The launch vehicle:
Shenzhou-9 will be launched by the Long March 2F/G (Chang Zheng-2F/G), the launch vehicle usually used for manned Shenzhou program.
This launch vehicle, developed by the China Academy of Launch Vehicle Technology under the China Aerospace Science and Technology Corporation, is different from the original ‘Shenjian’ (Divine Arrow) version that was developed from the Chang Zheng-2E launch vehicle, which in turn was based on the proven flight technology of the CZ-2C Chang Zheng-2C.
For Articles on every Chinese launch over recent years: http://www.nasaspaceflight.com/news/chinese/
Conceptual design of the CZ-2E launch vehicle began in 1986, and the vehicle was launched on the launch services market, following a successful test flight in July 1990.
To meet the requirements of the rendezvous and docking mission, the Chang Zheng-2F endured nearly 170 technical modifications and uses five newly developed technologies.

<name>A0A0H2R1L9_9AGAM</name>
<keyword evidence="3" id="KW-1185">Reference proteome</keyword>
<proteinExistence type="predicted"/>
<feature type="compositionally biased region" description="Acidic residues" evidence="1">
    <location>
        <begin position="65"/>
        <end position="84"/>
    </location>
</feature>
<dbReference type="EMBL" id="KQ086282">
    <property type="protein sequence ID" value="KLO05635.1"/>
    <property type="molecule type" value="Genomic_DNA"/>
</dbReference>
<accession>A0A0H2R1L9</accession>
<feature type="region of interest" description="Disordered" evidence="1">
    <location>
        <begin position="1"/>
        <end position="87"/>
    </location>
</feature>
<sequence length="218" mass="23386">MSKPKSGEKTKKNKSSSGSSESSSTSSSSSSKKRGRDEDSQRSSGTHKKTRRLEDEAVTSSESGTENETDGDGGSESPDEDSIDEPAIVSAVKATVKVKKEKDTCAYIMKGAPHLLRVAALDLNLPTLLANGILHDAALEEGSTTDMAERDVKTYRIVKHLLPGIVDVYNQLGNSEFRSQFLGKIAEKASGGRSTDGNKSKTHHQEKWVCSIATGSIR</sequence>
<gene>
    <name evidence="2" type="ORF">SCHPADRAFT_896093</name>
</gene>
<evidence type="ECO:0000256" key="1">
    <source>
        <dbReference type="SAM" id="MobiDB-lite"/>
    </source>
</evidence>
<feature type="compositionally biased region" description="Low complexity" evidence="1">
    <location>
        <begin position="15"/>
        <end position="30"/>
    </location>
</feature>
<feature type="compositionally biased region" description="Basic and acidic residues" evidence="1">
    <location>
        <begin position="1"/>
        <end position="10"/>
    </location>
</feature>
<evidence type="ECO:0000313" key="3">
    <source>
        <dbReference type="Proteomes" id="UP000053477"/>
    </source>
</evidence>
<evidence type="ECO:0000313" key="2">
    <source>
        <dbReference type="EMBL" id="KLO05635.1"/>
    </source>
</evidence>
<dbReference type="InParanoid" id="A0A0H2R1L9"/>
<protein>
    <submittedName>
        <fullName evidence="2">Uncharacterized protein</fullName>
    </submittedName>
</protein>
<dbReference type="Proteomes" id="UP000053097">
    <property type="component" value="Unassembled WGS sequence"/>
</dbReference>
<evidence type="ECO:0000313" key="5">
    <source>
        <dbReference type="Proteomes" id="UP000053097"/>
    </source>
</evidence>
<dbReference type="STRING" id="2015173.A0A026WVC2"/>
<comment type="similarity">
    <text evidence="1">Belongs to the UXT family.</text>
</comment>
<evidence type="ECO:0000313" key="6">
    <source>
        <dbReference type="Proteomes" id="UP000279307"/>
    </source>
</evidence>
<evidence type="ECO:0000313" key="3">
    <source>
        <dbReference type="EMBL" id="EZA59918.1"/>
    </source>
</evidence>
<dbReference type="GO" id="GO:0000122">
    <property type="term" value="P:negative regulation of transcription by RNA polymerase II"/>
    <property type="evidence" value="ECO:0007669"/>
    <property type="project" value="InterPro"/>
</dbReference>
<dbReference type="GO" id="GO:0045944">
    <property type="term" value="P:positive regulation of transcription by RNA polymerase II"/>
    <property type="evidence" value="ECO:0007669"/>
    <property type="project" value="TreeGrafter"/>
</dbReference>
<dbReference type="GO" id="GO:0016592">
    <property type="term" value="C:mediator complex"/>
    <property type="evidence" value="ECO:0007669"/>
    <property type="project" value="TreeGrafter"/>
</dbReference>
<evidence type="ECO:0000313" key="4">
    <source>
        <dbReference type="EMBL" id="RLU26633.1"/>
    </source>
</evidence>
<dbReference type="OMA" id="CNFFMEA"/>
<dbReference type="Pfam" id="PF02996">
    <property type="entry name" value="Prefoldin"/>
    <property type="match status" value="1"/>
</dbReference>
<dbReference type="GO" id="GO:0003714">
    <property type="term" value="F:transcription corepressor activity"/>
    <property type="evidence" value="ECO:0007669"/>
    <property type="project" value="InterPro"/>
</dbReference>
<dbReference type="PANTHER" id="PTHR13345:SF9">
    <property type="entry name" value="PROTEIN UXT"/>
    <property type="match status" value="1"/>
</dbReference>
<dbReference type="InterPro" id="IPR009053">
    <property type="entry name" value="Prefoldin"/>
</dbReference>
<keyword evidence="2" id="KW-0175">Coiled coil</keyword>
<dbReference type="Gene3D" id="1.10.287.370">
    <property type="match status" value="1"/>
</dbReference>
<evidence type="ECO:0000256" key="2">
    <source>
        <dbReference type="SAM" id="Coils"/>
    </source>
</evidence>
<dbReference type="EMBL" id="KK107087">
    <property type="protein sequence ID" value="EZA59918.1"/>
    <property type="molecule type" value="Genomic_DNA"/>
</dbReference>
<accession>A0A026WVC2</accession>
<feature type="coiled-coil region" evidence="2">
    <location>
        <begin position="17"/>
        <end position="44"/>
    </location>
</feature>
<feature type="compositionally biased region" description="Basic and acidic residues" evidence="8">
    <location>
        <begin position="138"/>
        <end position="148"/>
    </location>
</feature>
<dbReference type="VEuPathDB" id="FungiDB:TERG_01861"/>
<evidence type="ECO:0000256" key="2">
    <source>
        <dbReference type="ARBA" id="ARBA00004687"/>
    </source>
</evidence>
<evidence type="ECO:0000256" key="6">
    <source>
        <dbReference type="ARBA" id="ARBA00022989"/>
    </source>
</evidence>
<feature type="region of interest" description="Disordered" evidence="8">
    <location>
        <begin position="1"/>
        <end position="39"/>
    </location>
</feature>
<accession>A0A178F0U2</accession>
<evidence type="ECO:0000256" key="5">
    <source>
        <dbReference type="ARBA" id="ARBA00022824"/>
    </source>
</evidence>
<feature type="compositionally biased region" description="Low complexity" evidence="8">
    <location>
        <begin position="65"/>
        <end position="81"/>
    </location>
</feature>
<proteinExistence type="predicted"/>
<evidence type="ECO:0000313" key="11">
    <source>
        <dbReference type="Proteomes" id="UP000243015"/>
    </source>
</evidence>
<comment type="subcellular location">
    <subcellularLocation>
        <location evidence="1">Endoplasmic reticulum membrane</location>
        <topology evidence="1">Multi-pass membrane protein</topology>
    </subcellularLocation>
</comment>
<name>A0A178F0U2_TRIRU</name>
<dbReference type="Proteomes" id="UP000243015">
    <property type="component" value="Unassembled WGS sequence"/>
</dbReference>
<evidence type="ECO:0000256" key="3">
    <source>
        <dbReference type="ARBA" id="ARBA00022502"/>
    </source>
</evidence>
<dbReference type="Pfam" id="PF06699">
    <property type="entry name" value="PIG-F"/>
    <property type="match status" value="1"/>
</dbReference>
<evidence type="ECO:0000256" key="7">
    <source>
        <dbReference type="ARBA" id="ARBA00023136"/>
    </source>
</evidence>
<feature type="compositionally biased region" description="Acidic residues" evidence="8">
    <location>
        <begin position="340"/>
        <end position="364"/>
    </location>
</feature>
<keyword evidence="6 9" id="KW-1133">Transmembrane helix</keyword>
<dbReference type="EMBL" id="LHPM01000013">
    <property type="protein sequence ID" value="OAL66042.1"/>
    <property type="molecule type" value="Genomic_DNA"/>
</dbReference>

Other characteristics include its capability of a more precise orbit insertion accuracy. This is possible via the introduction of improved navigation systems and complex guidance system, featuring real-time input to the orbital parameters, using GPS data to achieve double redundancy. Also, more propellant is loaded on the boosters, thus increasing the burn time.
Like the CZ-2F, the CZ-2F/G Chang Zheng-2F/G is a two stage launch vehicle that uses four strap-on boosters during the first stage phase. Overall length of the CZ-2F/G is 58.0 meters (including the launch escape system) with a 3.35 meter core stage and a maximum diameter of 8.45 meters. At launch it has a 497,000 kg mass, capable of launching 8,600 kg cargo into a low Earth orbit.
For the CZ-2F launch vehicle, the LB-40 strap-on boosters have a length of 15.326 meters, diameter of 2.25 meters, a gross mass of 40,750 kg and an empty mass of 3,000 kg. Each booster is equipped with a fixed nozzle YF-20B engine that consumes UDMH/N2O4 developing 740.4 kN of sea lever thrust. Burn time is 127.26 seconds.
The L-180 first stage has a length of 28.465 meters, diameter of 3.35 meters, a gross mass of 198,830 kg and an empty mass of 12,550 kg. It is equipped with a YF-21B engine pack that consists of four YF-20B engines that consumes UDMH/N2O4 developing 2,961.6 kN of sea lever thrust. Its burn time is 160.00 seconds.